Summary: I’m going to talk today about something we’ve probably all done on some level and that it abuse God’s grace. We presume on the kindness and mercy of God. We take advantage of the grace that has covered us, thinking it gives us freedom to sin and “get away
INTRODUCTION: I’m going to talk today about something we’ve probably all done on some level and that it abuse God’s grace. We presume on the kindness and mercy of God. We take advantage of the grace that has covered us, thinking it gives us freedom to sin and “get away with it”. What’s wrong with that attitude and what we can do about it?
1) How do we abuse God’s grace?
• By not truly believing in it. We can desire grace and respond to it. We can repent and be baptized. But what if we have a difficult time believing in the reality of it? It’s true that God’s grace is so magnificent that it’s hard for us to understand why he would grant it to us. Because of that, we can be convinced that it has not been awarded to us or that if it has it’s conditional. Although it’s true that we are undeserving of it but that doesn’t mean that it hasn’t been given to us. In this we are abusing the concept of grace by not believing it. We are basically making God out to be a liar and less than who he really is. I am saying his grace is not what he said it is. I am saying God’s grace is based on my deservedness or is dependant on my performance. In order to truly benefit from grace we need to believe that God has granted it; otherwise we won’t embrace it or live free in it. In 1982 an unusual thing happened on the island of Guam. A Japanese soldier came out of the jungle. He had been living in the jungle for 37 years since the end of World War II. Why? Because when the news came at the end of the war, he couldn’t believe that Japan had surrendered and the war was over. So for 37 years, he lived in the jungle. During those 37 years was he free? Sure. At any time from 1945 until 1982, he was completely free to come out of the jungle. It’s not like General MacArthur was coming in to get him. He was free. He could come out whenever he wanted to. But because he didn’t believe it–because he didn’t reckon the fact of his freedom to be true–he lived in self-imposed bondage in the jungle for 37 years. Was he free? Yes and no. Theoretically, he was free. But because he chose to stay in bondage, in hiding, in fear in the jungle, in this way, he chose not to be truly free. Maybe some of us are still living in the jungle. We have been saved, Christ has had the victory, grace is ours, we have a new life but in essence we live like it’s not true. We continue to live in self-imposed bondage to fear. We are still in the jungle spiritually because we refuse to truly believe that Christ has set us free. We abuse God’s grace when we don’t truly believe it and accept it for what it is.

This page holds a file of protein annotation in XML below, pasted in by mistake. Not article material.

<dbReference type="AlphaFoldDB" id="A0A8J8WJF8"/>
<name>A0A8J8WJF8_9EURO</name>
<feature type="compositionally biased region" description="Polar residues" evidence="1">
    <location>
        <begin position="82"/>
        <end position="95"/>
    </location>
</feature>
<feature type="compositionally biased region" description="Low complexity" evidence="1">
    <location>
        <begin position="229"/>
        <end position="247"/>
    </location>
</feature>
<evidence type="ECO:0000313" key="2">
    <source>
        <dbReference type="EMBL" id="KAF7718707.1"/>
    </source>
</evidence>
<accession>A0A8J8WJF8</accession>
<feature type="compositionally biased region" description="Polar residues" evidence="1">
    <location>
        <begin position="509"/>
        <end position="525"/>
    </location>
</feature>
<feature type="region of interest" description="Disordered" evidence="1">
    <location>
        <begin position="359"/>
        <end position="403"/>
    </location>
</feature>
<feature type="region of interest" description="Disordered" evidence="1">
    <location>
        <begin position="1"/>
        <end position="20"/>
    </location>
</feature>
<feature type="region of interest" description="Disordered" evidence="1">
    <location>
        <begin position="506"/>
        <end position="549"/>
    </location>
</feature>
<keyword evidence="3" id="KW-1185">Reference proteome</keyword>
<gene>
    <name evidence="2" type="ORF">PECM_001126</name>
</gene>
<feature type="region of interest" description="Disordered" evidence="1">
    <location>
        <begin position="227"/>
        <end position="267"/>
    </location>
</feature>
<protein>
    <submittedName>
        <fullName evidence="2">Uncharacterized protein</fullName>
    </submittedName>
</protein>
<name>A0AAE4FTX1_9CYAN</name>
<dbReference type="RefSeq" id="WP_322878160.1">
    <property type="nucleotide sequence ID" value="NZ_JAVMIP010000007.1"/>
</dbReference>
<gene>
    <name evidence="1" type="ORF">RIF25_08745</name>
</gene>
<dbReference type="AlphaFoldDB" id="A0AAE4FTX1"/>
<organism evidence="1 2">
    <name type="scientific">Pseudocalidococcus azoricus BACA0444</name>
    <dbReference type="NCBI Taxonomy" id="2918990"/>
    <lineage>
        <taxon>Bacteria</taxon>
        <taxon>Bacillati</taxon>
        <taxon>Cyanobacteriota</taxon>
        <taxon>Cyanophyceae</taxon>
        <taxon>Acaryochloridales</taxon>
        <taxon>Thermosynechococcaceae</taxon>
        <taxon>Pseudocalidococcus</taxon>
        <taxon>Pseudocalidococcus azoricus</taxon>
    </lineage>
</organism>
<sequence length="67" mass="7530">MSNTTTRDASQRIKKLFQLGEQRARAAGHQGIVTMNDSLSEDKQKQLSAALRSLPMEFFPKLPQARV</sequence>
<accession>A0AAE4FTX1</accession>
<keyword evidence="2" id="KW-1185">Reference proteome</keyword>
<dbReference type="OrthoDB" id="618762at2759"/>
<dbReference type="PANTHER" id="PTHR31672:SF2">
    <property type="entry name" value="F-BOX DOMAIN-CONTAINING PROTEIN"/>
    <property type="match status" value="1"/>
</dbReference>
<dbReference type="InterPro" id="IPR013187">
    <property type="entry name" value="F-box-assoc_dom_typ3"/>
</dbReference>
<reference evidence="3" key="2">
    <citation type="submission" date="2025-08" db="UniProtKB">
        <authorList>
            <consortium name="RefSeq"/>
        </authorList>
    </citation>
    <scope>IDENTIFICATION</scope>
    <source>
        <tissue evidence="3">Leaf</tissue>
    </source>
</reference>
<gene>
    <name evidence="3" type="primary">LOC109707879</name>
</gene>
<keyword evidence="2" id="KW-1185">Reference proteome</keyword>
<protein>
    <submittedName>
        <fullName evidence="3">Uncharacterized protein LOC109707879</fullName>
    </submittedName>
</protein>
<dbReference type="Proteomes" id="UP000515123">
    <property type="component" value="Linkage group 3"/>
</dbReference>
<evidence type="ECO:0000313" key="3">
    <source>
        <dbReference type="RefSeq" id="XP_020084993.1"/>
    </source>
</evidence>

• By taking advantage of it. Rom. 5:20-6:4, 14-15. Paul had to address the concern that since we were saved by grace and not by works this could lead to continued immoral behavior, setting the stage for moral irresponsibility. In the Greek Paul is basically asking, “Shall we remain in sin?” The answer is, “No way! Why would you want to? You’ve been set free from bondage, why do you want to go back to Egypt?” The problem with this thinking is that we would view God’s grace as a license to sin. “I’m saved I can sin as much as I want.” I’m sure we wouldn’t come right out and say this is what we think but is that how we live? Do we willingly sin knowing God’s grace covers us? Do we view grace as the ability to compromise then confess? With this attitude we do not understand the seriousness of sin nor do we understand the purpose of grace. We think because God isn’t striking us dead when we sin like he did to people in the OT that that means he is more tolerant of it. And in that we misunderstand and abuse his grace. In that we have ingratitude and a lack of appreciation for God’s grace. And because of this we take advantage of God’s grace. We take advantage of grace because in the same way we often do that when things come “easy” to us or we don’t have to earn it. Eph. 2:8-9, “For it is by grace you have been saved, through faith-and this not from yourselves, it is the gift of God-not by works, so that no one can boast.” When we don’t work for something and it’s given to us we often times don’t treat it with the utmost care and concern. But if we have invested a lot of our time or hard-earned money into acquiring something then we usually treat it and protect it much better. We can be that way with God’s grace. Because we didn’t work for it but rather it was a gift of God, given freely out of his love and because he isn’t going to take it away from us we can easily abuse it. Dietrich Bonhoeffer called this mindset the mindset of Cheap Grace. He writes, “Cheap grace is the deadly enemy of our Church. Cheap grace means the justification of sin without the justification of the sinner. Grace alone does everything they say, and so everything can remain as it was before. Let the Christian live like the rest of the world, let him model himself on the world’s standards in every sphere of life, and not presumptuously aspire to live a different life under grace from his old life under sin. Cheap grace is preaching forgiveness without repentance, baptism without discipline, Communion without confession. Cheap grace is ultimately belief without obedience, hearing without doing, intellectual assent without life commitment.” Cheap grace says you don’t have to be concerned about purity, holiness, and obedience. So when someone says that grace is just a license to sin, that is a correct assessment of cheap grace. Cheap grace is grace that does not require death; that is death to the flesh and the self-life. 1st Pet. 2:16, “Live as free men, but do not use your freedom as a cover-up for evil; live as servants of God.” The fact that God forgives us and blesses us when we don’t deserve it, and of course, we never really deserve it, is what makes grace such a risky thing. Author Philip Yancey, in his book, What’s So Amazing About Grace, calls these things loopholes. We all understand loopholes. Webster’s defines a loophole as a means of evading something unpleasant - a hole that provides a means of escape. Yancey notes that in his book he provides what he calls "a one-sided picture of grace - portraying God as a lovesick father eager to forgive, and grace as a force potent enough to break the chains that bind us. He writes: "depicting grace in such sweeping terms makes people nervous, and I concede that I have skated to the very edge of danger. I have done so because I believe the New Testament does, too." He then proceeds to tell the story of a friend of his he called Daniel. Daniel was about to leave his wife of 15 years for another woman, someone younger and prettier. He knew the personal and moral consequences of what he was about to do. But he had a larger concern - and he asked his friend "Do you think God can forgive something as awful as I am about to do?" What a question, huh? Yancey pondered, "How can I dissuade my friend from committing a terrible mistake if he knows forgiveness lies just around the corner?" Yancey told his friend that, yes, of course, God could forgive him. But he also challenged him with these thoughts: What we have to go through to commit sin distances us from God. We change in the very act of rebellion, and there is no guarantee we will ever come back. He said to his friend, "You ask me about forgiveness now, but will you even want it later, especially if it involves repentance?" Gal. 5:13a, “You, my brothers were called to be free. But do not use your freedom to indulge the sinful nature.” Those who think they have the freedom to sin because they are not under law anymore but are under grace are under the delusion that there ceases to be any consequence for their sin. It might not be eternal damnation but there will be consequences nonetheless. Sometimes we’re not taking advantage of God’s grace through sinning but through apathy and laziness. “I’m saved, now I can just coast through life and wait for heaven. Wrong. This is abusing God’s grace. God saved us for a purpose. Eph. 2:10, “For we are God’s workmanship, created in Christ Jesus to do good works, which God prepared in advance for us to do.” We are not saved by works but we are saved for works. When we are saved we have an obligation to actively pursue holy living. Our baptism isn’t the end of the road it’s the beginning. God didn’t place his Spirit in us just to sit there and do nothing. Faber said, “God does not save us by grace so that we may live in disgrace.” We are abusing God’s grace when we take advantage of it.